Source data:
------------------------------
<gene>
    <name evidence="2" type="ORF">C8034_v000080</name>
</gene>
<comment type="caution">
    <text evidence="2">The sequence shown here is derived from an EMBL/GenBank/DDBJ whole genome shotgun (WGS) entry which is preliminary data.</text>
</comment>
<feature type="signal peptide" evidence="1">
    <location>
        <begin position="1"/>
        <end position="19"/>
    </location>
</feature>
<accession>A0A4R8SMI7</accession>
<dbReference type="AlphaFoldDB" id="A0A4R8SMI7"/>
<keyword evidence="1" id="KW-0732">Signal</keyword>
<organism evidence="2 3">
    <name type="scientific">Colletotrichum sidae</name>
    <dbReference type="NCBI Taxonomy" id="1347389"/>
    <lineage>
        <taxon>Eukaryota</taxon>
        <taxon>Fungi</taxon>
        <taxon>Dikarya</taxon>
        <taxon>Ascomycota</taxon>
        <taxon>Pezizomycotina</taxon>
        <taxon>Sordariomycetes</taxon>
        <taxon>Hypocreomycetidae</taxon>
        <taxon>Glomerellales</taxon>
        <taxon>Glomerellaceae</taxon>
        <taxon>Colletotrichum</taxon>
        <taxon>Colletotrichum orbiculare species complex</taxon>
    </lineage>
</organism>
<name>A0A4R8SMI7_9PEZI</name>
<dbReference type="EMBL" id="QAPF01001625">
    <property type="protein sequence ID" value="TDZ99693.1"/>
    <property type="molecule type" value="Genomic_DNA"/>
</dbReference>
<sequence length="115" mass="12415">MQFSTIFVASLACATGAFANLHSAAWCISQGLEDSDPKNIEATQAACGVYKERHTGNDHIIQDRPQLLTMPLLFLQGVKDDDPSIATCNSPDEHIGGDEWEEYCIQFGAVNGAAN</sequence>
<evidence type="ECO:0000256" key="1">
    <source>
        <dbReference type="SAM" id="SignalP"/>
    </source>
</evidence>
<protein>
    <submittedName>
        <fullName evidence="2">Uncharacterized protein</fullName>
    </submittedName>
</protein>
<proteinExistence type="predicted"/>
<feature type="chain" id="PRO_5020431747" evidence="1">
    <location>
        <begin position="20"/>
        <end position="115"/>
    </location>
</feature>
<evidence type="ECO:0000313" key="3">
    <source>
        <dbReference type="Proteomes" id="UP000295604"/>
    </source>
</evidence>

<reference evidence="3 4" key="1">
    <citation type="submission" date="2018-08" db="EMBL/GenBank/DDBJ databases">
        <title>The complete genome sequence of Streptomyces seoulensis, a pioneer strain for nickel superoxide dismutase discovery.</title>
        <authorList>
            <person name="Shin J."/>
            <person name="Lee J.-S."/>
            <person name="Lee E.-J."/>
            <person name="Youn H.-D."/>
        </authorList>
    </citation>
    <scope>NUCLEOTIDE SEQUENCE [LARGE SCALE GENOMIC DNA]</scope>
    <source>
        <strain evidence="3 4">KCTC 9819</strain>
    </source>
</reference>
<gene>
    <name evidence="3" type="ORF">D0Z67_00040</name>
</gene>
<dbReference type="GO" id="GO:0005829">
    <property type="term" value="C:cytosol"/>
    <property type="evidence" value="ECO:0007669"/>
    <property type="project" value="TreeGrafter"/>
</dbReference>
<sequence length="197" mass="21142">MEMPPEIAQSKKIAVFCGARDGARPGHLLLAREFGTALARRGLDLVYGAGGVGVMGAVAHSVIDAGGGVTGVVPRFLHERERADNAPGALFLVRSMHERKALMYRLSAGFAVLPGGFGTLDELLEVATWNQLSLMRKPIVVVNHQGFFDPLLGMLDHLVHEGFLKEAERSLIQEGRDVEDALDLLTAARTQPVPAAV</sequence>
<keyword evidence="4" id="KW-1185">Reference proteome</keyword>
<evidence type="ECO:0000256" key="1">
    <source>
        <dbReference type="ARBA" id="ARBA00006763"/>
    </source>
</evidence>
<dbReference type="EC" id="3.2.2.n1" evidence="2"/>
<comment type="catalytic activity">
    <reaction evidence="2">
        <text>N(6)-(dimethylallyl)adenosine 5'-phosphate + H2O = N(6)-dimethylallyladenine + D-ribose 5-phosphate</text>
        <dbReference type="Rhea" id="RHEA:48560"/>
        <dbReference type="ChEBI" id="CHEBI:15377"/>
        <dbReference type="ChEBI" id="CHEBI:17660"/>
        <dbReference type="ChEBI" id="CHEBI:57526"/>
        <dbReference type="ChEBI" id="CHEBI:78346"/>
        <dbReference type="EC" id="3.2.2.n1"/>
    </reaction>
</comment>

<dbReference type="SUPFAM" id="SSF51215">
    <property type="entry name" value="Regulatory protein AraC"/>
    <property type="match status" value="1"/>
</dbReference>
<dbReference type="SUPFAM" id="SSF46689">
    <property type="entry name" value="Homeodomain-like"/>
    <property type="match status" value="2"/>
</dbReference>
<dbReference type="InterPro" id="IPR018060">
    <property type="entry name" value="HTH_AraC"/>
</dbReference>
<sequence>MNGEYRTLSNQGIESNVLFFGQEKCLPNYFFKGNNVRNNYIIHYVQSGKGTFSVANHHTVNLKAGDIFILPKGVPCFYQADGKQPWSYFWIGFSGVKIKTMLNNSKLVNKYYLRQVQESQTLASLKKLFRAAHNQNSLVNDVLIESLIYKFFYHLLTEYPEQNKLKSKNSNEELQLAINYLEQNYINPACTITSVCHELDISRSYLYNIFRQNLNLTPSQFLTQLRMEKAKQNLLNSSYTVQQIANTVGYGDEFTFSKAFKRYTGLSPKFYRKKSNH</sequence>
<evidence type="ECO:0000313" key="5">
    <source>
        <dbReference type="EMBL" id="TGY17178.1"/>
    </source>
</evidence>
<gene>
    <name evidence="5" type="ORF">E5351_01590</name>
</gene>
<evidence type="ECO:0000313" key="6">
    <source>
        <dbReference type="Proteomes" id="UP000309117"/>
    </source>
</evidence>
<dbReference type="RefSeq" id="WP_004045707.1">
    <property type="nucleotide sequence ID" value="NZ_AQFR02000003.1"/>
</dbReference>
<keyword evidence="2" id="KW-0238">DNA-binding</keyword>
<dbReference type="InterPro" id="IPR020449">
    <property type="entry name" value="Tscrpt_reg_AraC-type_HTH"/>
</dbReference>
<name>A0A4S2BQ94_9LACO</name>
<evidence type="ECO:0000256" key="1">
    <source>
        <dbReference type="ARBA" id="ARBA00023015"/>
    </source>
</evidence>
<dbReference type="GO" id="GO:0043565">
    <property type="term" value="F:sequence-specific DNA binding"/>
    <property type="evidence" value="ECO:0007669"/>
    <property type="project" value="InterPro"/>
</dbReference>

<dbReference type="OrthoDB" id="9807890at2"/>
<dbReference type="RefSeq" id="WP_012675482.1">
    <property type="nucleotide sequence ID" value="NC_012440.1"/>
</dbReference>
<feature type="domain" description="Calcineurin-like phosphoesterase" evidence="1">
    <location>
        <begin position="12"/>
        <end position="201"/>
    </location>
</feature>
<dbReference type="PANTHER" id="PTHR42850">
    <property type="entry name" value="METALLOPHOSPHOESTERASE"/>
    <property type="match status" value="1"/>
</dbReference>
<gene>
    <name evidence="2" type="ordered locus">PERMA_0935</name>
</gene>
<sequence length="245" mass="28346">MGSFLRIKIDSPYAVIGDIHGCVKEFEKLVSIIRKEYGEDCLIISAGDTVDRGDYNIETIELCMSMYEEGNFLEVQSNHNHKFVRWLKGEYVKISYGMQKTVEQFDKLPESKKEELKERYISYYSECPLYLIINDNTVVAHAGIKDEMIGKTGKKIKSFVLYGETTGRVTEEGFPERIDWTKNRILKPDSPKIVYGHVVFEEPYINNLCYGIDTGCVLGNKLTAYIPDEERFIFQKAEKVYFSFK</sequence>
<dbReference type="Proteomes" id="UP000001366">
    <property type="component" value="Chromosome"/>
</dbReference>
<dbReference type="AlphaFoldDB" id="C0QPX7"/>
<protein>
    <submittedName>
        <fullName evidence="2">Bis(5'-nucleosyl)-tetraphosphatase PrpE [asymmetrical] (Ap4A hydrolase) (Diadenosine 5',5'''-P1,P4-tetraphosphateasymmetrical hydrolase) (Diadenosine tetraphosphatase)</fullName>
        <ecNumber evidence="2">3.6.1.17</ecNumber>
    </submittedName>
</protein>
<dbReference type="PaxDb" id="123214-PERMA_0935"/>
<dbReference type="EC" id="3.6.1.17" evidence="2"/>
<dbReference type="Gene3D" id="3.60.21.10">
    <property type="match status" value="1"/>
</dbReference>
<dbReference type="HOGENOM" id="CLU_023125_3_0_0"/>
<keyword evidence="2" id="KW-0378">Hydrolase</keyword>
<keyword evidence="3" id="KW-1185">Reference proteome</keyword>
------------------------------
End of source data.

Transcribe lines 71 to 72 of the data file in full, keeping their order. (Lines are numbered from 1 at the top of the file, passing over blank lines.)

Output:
    <scope>NUCLEOTIDE SEQUENCE [LARGE SCALE GENOMIC DNA]</scope>
    <source>